Third Circuit Rules in Uber’s Favor over Philadelphia Taxi Association

In a recent decision, the Third Circuit upheld a November 2016 district court decision to dismiss a complaint by the Philadelphia Taxi Association and 80 taxi companies, finding that there was no violation of antitrust laws. The Third Circuit found that the entrance of ride-sharing firms such as Uber and Lyft actually increased competition in the Philadelphia market, citing lower costs and increased rides available to consumers.

Taxi cabs and taxi cab companies in Philadelphia operate under the Philadelphia Parking Authority (“PPA”), which issues medallions and sets standards for vehicle safety and driver regulations. When Uber entered the market in October 2014, a medallion was worth approximately $545,000. Uber operated illegally for the next two years without acquiring medallions or submitting to the regulation of the PPA. This allowed Uber to operate at a substantially lower cost according to the appellant cab companies. By the time Pennsylvania approved legislation that would allow Uber to operate under the oversight of the PPA, the value of a medallion had dropped to about $80,000 and more than 1,000 cab drivers had left their cab companies to become Uber drivers.

The Third Circuit found that, while Uber may have hurt the profitability of the cab companies and decreased the value of the medallions, Uber actually increased competition in the market. The Third Circuit also noted that although Uber was operating illegally (not under the oversight of the PPA), this did not mean that it was violating antitrust laws or harming competition. Specifically, the Third Circuit found that the appellants failed to prove their attempted monopolization claim and that (1) as long as lower prices are not predatory they are beneficial to consumers; (2) Uber’s ability to operate at lower costs was the result of greater efficiency and therefore not anticompetitive; and (3) cab drivers switching to become Uber drivers did not decrease competition in the market because they were continuing to work as drivers in the same market. The Third Circuit further found that nothing in Uber’s business model “reflect[ed] specific intent to monopolize.” Finally, the Third Circuit found no evidence based on market share that Uber could establish monopoly power, because there are no barriers to entry into the market and other ride-hailing apps, such as Lyft, would act as a check on any attempt to establish a monopoly. In sum, the Third Circuit upheld that there was no attempt to monopolize the market and that harm to a business competitor does not equal harm to competition.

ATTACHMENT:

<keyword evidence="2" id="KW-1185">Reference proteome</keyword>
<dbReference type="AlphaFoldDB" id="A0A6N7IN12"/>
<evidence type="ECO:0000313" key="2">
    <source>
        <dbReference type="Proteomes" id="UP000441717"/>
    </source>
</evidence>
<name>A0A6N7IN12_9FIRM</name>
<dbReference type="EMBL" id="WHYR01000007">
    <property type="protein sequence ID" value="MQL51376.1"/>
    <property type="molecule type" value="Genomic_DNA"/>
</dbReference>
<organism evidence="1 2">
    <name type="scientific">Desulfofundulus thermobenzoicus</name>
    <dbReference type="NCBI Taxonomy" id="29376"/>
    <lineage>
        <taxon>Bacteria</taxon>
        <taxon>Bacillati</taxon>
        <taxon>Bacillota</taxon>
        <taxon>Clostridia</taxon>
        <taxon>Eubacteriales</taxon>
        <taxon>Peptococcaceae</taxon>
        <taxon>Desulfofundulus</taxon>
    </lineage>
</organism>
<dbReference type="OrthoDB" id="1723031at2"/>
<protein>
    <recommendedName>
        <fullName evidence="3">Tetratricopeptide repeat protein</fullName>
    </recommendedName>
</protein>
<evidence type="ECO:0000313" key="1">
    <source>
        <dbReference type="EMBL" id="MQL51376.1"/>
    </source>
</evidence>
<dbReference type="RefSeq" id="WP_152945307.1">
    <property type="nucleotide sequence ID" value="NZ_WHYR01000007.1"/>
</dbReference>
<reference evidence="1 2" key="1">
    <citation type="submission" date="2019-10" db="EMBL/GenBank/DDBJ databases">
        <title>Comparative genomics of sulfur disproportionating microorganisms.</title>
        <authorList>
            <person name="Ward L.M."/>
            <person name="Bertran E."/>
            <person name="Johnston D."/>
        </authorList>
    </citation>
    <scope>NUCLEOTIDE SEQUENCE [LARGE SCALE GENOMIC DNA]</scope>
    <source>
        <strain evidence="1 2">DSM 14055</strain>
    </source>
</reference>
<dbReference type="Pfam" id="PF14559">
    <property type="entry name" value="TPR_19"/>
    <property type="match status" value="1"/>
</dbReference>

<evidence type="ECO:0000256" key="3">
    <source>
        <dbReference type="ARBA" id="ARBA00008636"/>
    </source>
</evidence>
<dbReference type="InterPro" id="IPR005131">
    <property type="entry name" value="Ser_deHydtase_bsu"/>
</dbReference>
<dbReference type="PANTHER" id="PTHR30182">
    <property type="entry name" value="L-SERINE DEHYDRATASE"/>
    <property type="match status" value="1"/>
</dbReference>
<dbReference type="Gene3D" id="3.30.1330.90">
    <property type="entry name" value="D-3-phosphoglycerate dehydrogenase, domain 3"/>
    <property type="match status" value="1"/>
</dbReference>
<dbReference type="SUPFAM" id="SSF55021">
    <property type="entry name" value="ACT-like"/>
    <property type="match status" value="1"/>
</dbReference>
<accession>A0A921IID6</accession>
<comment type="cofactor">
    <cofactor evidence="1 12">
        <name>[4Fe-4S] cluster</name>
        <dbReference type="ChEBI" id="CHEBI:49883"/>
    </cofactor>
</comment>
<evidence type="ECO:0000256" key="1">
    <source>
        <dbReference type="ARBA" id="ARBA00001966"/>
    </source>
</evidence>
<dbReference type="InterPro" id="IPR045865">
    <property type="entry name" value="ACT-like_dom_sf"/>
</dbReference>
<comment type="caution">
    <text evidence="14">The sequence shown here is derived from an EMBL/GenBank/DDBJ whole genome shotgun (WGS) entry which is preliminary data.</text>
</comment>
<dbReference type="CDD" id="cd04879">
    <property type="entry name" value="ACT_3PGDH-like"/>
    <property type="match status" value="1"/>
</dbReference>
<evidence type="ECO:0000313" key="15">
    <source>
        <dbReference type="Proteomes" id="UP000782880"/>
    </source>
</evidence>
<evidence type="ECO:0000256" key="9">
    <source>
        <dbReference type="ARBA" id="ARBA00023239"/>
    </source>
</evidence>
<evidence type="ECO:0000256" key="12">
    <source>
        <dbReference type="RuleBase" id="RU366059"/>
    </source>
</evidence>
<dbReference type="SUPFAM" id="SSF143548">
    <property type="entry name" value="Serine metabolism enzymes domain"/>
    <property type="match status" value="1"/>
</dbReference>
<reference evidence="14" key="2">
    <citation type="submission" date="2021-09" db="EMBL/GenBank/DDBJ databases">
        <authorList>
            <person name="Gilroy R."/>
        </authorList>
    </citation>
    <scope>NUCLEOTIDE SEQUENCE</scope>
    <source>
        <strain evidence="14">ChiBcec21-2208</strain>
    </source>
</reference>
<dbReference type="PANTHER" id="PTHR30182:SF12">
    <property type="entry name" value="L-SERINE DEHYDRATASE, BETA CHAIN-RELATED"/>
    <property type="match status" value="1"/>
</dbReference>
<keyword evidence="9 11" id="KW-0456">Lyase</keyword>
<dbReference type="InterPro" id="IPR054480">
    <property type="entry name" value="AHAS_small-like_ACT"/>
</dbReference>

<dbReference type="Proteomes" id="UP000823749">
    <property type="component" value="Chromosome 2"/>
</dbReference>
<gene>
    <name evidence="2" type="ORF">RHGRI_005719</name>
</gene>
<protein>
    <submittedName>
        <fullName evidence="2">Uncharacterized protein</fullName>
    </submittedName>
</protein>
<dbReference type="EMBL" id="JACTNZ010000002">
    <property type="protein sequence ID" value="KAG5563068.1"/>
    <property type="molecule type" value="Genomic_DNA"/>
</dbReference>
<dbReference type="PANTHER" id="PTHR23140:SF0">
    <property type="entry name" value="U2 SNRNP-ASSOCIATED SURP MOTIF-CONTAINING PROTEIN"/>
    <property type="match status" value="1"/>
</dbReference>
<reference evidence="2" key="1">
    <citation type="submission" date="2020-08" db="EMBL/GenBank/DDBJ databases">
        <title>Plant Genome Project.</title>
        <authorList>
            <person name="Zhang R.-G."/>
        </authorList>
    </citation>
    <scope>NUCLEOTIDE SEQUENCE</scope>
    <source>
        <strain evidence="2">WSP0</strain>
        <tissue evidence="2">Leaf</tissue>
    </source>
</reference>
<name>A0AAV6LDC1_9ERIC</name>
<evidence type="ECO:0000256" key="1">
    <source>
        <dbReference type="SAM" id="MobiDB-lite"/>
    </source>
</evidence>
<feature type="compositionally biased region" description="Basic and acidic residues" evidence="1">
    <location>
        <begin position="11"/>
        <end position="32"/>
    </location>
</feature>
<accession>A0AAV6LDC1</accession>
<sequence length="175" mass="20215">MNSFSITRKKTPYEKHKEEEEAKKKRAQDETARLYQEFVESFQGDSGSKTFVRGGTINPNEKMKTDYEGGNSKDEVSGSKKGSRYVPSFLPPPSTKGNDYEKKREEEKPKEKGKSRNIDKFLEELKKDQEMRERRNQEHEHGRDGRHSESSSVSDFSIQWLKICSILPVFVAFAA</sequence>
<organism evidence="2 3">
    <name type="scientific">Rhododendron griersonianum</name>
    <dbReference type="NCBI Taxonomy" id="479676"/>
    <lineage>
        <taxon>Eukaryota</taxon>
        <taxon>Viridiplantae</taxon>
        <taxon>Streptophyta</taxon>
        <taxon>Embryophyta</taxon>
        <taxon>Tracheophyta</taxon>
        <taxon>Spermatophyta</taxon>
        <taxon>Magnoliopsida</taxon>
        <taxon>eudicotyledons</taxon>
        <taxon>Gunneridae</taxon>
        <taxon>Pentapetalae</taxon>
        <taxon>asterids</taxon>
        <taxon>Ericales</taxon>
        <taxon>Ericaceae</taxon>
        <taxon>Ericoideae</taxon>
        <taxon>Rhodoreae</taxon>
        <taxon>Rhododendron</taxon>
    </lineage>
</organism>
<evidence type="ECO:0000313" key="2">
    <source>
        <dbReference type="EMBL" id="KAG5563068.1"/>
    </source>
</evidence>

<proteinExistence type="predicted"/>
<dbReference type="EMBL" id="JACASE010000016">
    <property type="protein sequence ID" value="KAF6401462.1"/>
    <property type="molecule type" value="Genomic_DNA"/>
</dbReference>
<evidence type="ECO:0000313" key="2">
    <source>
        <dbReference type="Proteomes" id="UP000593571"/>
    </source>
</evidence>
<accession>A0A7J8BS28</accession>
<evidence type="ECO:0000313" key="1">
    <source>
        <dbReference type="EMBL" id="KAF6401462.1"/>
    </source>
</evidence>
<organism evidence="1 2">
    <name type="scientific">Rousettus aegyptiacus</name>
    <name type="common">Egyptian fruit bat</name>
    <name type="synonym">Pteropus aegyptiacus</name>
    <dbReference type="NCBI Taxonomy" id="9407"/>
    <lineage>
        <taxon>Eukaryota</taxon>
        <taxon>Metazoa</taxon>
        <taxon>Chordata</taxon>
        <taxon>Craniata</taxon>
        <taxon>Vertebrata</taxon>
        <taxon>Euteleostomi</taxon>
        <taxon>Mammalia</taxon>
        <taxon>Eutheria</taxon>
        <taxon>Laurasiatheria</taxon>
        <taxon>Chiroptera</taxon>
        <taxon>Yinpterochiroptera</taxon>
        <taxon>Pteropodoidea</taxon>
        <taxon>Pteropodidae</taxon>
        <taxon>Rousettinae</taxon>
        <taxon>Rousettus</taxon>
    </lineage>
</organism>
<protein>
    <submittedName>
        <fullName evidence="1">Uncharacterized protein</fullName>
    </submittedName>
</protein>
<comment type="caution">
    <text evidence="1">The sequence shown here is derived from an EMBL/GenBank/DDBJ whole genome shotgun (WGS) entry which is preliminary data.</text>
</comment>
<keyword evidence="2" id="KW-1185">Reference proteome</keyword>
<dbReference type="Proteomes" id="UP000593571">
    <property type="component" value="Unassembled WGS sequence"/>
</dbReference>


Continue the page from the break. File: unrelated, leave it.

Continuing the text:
Vice President Allison Holt specializes in empirical microeconomic analysis in the assessment of liability and damages in antitrust and class action matters.